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by Al Maxey

Issue #868 -- June 27, 2023
The vision we now require is nothing short
of a new covenant. At root, we need to return
to our spiritual identity as the children of God.

Jim Wallis [b. 1948] The Soul of Politics:
A Practical and Prophetic Vision for Change

Surviving the Fall of a Nation
Personal Devotion During National Decline

Perhaps one of the most important passages in Scripture for a nation in spiritual decline is found in 2 Chronicles 7:13-14. The Lord appeared to Solomon one night with this message: "If I shut up the heavens so that there is no rain, or if I command the locust to devour the land, or if I send pestilence among My people, and My people who are called by My name humble themselves and pray and seek My face and turn from their wicked ways, then I will hear from heaven, will forgive their sin, and will heal their land." Any student of history knows only too well that human history is a chronicle of the rise and fall of tribes, tongues, peoples, and nations. World powers and global institutions come and go, as do those parties and persons who head them. No matter how mighty militarily or powerful politically or significant socially, none are immune from the dire consequences of corruption and moral decay. A people who embrace godlessness on a national level will experience a national decline, and if they refuse to heed the warnings to repent, they will ultimately fall.

Our nation has reached that critical crossroad in our history. If we continue our current course, we will fall; if we change course and return to our God, He will heal our land and restore our fortunes. The choice "we the people" make in the near future will determine our fate, and I firmly believe that our upcoming local, state, and national elections will reflect that choice, and thus the fate, of this nation. My fear, quite frankly, and I pray fervently that I am wrong, is that this nation will continue its downward decline. The shameful, unblushing perversion and corruption we are witnessing in society right now are heart-breaking for those of us who love God and country! I can't help but think of Lot, as he lived among the godless and depraved inhabitants of Sodom: "That good man was driven nearly out of his mind by the sexual filth and perversity. Surrounded by moral rot day after day after day, that righteous man was in constant torment" (2 Peter 2:7-8, The Message; see my article titled "The Sins of Sodom" - Reflections #65). We all know what fate these corrupt cities faced: God "condemned them to destruction, making them an example to those who afterward would live ungodly" (2 Peter 2:6; cf, Jude 7; Genesis 19:24f; Ezekiel 16:49-50). Are we listening?! Are "we the people" at this critical point in our history hearing the warning of our God? Are we willing to heed that warning?! Time will tell.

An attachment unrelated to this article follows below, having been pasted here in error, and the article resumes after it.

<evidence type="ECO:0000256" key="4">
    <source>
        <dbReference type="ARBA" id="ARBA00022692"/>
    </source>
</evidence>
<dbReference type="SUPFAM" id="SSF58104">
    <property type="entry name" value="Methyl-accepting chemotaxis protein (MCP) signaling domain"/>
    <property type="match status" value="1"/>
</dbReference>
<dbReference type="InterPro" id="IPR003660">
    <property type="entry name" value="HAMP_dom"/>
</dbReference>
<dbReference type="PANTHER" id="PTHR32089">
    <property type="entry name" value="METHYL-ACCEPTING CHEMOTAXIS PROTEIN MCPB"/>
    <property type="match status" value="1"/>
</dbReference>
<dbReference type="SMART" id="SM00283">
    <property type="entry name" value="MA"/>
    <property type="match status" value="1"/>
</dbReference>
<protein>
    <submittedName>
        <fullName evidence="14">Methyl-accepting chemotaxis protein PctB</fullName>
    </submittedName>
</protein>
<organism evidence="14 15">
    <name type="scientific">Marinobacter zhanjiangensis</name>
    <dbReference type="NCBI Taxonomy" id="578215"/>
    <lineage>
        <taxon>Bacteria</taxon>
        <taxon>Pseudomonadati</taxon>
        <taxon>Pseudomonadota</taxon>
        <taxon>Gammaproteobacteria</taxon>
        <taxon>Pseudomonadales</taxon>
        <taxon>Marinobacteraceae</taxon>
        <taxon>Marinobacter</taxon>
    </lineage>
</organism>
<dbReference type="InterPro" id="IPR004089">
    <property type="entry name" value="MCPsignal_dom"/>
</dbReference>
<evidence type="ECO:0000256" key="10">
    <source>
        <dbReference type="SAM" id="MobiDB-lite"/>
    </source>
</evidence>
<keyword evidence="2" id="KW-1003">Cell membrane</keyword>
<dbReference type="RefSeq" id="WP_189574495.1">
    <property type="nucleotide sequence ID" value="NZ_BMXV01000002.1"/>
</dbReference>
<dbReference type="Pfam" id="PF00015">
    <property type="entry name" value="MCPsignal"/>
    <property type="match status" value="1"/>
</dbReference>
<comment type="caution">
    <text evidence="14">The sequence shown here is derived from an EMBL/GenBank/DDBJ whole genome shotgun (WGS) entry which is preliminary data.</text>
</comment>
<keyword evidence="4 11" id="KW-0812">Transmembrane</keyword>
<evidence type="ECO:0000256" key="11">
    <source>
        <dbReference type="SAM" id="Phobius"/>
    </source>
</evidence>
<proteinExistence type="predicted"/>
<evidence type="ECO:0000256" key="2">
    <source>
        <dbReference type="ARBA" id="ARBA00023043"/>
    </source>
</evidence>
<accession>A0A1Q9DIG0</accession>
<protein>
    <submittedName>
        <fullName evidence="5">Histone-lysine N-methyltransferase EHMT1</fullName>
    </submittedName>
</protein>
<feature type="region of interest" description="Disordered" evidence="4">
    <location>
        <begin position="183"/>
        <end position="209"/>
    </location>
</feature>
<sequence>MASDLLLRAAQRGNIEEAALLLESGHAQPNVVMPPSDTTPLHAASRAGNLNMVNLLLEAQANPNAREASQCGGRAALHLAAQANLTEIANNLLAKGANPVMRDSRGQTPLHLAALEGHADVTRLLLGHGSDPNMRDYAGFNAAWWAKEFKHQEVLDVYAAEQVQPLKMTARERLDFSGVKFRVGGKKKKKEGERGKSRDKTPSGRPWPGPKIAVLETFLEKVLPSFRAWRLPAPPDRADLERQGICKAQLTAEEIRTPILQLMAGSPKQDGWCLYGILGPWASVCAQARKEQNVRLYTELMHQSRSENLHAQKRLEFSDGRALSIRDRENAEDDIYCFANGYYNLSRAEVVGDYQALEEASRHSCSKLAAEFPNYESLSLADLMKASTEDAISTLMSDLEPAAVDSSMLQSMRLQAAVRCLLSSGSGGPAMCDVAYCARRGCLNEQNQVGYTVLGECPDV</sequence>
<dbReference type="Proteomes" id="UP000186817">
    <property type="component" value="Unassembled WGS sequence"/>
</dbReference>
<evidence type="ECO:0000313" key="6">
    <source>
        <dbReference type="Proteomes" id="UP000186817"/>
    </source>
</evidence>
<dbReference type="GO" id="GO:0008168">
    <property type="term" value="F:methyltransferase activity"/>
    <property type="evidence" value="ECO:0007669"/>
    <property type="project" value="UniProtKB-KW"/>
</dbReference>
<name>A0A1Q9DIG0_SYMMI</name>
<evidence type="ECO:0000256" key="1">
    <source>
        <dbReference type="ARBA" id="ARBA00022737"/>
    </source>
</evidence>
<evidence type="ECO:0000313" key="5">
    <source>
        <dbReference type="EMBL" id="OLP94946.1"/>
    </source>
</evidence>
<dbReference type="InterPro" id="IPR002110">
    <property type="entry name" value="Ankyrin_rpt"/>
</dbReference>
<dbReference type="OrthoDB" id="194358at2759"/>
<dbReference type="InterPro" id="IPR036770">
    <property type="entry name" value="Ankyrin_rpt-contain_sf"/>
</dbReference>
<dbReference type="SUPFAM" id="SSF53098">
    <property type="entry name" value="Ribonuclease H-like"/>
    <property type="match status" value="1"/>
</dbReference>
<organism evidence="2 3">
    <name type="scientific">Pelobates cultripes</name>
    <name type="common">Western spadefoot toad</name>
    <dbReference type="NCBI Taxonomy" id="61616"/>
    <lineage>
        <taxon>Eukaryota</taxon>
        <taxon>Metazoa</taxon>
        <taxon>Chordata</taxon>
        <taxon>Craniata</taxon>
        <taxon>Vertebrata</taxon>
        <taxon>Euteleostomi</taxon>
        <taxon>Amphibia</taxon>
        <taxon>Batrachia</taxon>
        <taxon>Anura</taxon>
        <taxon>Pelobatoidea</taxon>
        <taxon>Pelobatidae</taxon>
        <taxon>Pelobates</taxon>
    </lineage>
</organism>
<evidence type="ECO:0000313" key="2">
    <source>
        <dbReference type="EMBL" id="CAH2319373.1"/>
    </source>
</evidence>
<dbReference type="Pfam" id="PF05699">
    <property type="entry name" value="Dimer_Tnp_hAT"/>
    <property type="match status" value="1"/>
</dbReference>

But what was the fate of "that righteous man dwelling among them" (2 Peter 2:8a, NKJV)? What will befall the faithful when the Lord pours out judgment upon a nation? Will they too feel His wrath? Will they too be cast away from His presence? Peter tells us that God "delivered righteous Lot" (vs. 7a), and that "the Lord knows how to deliver the godly" (vs. 9a). Yes, tragically, when nations fall, the horrors that accompany that fall will be felt to varying degrees by all within that nation, both the wicked as well as the righteous. God's "deliverance" for the faithful isn't always from temporal afflictions upon the land, although at times it can be. The deliverance for which we long, and of which we are assured, is of a higher nature, and far more lasting! Thus, when a nation falls, the righteous may well, and most likely will, experience many of the hardships and deprivations that come from that fall. This can be a real challenge for those, who in the face of the depravity surrounding them, sought to live faithfully in covenant with their God. How do the faithful survive the fall of a nation? Let me introduce you to the prophet Habakkuk, for that is precisely the focus of his prophecy. He has a message for us, and it is very timely.

The name Habakkuk is an unusual one of uncertain meaning. Some feel it comes from the Hebrew word "Habaq," which means "to embrace," and that it thereby signifies an "ardent embrace." This "is taken literally to mean either 'one who embraces' or 'one who is embraced,' the latter being more probable" [The Pulpit Commentary, vol. 14 - Habakkuk, p. ii]. "At the end of his book, this name becomes appropriate because Habakkuk chooses to cling firmly to (embrace) God, regardless of what happens to his nation" [The Expanded Open Bible]. St. Jerome preferred the idea of embracing so as to wrestle, "because he wrestled with God." Martin Luther seemed to favor this idea as well, saying, "It is certainly not unfitting, for in this little book we see a man, in deadly earnest, wrestling with the mighty problem of theodicy (the divine justice) in a topsy-turvy world." Others have suggested his name was derived from an Assyrian flower ("Hambaququ"), but there is no way to verify this. According to popular Jewish tradition, he was the son of the Shunammite woman, since Elisha told her, "At this season next year you shall embrace (habaq) a son" (2 Kings 4:16). A second tradition identifies him with the "watchman" of Isaiah 21:6. Further legendary material may be gleaned from the pages of the apocryphal book "Bel and the Dragon" (vs. 33-42), where an angel carries this prophet by his hair to Babylon to feed Daniel in the lion's den. In the superscription of this book (in the Codex Chisianus of the Septuagint), Habakkuk is said to be "the son of Joshua, of the tribe of Levi." This is interesting in light of the final directive of Habakkuk 3:16 - "For the choir director, on my stringed instruments." It is inferred by some scholars that the use of the possessive ("my") confirms that this prophet was indeed a Levite, and among those chosen priests who took part in the music of the temple worship. In reality, however, we know nothing for certain about this man personally (nothing from the Scriptures themselves) other than he was a "prophet" of God (Habakkuk 1:1).